An LED-based UV-B irradiation system for tiny organisms: System description and demonstration experiment to determine the hatchability of eggs from four Tetranychus spider mite species from Okinawa.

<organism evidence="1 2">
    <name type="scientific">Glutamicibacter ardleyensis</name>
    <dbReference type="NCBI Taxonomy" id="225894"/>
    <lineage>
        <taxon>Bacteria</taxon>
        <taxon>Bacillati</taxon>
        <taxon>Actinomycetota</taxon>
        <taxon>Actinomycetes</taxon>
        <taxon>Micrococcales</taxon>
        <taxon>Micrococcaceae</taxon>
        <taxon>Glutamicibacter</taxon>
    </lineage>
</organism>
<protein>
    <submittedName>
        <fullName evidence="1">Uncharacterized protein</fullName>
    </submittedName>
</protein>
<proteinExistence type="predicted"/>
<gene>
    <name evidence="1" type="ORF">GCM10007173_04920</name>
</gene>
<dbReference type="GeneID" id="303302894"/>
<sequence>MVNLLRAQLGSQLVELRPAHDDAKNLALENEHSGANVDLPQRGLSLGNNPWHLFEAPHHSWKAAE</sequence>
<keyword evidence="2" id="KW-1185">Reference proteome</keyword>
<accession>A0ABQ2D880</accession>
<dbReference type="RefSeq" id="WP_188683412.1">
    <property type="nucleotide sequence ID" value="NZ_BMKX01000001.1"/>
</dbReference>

To determine whether the Bunsen-Roscoe reciprocity law (i.e., the extent of photochemical effects is determined by cumulative irradiance) is applicable to ultraviolet-B (UVB) damage in the twospotted spider mite Tetranychus urticae, egg hatchability and survival of individuals were assessed after irradiation with a UVB lamp using various combinations of intensity and time length. A positive linear correlation between probit mortality and cumulative UVB irradiance was detected in eggs, larvae, teleiochrysalis females, and adult females, regardless of UVB intensity (0.19-0.58 Wm(-2)). LD50 values were clearly higher in adult females, followed by teleiochrysalis females, larvae, and eggs. In eggs, reciprocity was obeyed not only at the UVB intensities listed above, but also at very low UVB intensity (0.014-0.023 Wm(-2)). Such reciprocity in the negative effects of UVB radiation was also observed for the developmental rate of juveniles and egg production of adult females. However, the LD50 value of eggs obtained using the UVB lamp (0.58 kJm(-2)) was lower than that elicited by solar UVB radiation in a previous outdoor experiment (about 50 kJm(-2)). These results suggest that a photoreactivation mechanism plays an important role in the survival of this mite under solar radiation.